Secret Liens and the Financial Crisis of 2008
American Bankruptcy Law Journal, Vol. 83, p. 253, 2009
44 Pages Posted: 5 Jan 2009 Last revised: 16 Oct 2009
Date Written: January 4, 2009
This article explains the roots of financial crises in one of the oldest and most fundamental problems of commercial law: hidden leverage. Common law courts wrestled with this problem for centuries and developed a time - tested solution: the doctrine of secret liens. If the debtor becomes insolvent, the doctrine of secret liens punishes secret lien holders by subordinating their claims to those of other creditors. In other words, by overriding privately negotiated payment priorities, the doctrine of secret liens creates incentives for transparency. This article argues that legal changes over the last 80 years eroded the doctrine of secret liens, and thereby led to the financial crisis. Due to these legal changes, complex and opaque financial products received the highest priority in bankruptcy, and creditors' incentives were therefore to structure transactions using these favored financial products. The opaque credit environment that resulted permitted debtors - particularly investment banks - to hide the extent of their leverage, to the detriment of all creditors. This article argues that Congress can prevent future financial crises by restoring the doctrine of secret liens, or by adopting a modernized regulatory regime built on the doctrine of secret liens' fundamental insight - that creditors should be compelled to disclose their claims in exchange for payment priority.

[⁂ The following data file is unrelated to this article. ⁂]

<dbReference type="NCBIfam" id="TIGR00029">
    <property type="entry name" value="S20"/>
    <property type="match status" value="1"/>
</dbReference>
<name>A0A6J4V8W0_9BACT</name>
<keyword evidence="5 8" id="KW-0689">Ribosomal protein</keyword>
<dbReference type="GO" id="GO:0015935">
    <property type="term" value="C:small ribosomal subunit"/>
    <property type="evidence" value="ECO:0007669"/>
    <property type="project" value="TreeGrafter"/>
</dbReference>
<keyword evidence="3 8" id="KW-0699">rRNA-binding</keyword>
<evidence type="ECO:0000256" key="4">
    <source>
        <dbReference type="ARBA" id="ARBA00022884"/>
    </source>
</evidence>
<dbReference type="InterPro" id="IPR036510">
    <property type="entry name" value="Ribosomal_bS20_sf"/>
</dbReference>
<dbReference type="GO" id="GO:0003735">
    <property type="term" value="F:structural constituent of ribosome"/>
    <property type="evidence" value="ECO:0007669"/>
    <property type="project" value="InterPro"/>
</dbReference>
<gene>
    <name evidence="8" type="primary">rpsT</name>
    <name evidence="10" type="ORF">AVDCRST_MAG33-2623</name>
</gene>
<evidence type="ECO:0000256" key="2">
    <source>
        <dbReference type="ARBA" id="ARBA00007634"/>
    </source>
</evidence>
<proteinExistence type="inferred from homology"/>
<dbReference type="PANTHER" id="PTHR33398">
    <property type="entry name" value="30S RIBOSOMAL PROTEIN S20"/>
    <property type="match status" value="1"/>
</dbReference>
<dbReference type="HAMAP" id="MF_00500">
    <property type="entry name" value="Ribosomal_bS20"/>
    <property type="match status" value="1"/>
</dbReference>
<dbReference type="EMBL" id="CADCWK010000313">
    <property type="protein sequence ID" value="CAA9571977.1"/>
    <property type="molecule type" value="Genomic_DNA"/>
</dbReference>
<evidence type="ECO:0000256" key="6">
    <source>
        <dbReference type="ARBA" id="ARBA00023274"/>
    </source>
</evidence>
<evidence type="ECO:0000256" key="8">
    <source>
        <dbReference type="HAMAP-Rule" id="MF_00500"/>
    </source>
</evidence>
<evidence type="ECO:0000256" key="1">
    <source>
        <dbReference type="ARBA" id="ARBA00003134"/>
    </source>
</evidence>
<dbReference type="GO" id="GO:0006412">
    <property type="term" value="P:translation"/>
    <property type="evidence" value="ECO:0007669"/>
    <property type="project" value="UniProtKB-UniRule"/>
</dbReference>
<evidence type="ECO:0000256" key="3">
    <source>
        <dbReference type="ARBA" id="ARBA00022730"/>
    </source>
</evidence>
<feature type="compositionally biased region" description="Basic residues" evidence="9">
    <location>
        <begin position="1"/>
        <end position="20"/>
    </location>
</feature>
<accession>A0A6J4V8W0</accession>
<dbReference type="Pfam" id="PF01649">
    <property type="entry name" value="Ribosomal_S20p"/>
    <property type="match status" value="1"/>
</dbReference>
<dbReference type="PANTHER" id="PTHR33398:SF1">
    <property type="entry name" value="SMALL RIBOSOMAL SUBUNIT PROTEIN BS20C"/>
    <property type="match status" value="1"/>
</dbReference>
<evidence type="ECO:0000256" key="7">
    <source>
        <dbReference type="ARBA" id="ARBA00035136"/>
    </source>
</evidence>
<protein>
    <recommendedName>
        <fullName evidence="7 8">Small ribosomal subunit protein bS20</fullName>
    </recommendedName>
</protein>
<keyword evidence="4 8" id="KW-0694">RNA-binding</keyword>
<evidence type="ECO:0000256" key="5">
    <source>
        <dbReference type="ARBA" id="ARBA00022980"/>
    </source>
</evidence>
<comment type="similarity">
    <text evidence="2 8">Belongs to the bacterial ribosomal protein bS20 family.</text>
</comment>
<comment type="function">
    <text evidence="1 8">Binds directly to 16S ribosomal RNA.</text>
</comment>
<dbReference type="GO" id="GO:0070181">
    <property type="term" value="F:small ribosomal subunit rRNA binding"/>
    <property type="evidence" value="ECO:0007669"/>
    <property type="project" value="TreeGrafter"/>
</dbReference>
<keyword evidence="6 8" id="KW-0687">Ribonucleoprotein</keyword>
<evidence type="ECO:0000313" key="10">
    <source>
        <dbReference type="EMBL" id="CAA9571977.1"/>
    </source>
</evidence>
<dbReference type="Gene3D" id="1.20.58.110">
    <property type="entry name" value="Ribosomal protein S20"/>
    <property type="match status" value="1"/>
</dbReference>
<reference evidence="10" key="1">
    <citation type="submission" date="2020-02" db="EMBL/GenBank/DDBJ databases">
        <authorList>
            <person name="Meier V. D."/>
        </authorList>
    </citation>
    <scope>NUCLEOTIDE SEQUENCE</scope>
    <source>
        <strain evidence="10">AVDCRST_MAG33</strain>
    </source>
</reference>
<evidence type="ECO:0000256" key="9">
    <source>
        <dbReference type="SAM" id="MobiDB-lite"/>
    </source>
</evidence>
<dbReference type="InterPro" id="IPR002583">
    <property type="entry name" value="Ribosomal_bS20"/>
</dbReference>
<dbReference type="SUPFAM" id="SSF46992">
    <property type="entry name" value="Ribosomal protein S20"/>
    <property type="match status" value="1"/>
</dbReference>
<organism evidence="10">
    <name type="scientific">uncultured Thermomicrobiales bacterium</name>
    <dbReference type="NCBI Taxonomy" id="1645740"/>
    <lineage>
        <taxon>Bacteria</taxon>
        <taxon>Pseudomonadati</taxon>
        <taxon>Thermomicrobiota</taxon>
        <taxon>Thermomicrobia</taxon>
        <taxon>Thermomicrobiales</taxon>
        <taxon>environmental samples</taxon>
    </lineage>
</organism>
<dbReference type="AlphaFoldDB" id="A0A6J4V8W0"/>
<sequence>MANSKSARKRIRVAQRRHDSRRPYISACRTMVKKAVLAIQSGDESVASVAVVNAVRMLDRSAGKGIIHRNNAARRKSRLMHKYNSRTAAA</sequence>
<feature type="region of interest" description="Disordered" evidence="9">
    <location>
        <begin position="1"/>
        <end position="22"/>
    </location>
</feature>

Keywords: systemic risk, bankruptcy, secret liens, common law, disclosure, leverage, derivatives, asset securitization, credit default swap, cds, collateralized debt obligation, cdo, mortgage backed security, priority, security interest, securitization, transparency, financial crisis, bailout
JEL Classification: C7, D23, D8, E22, E4, E6, G2, G21, G22, G24, G28, G33, G38, K12, K2, K4, N2, N21, N22
Suggested Citation: Suggested Citation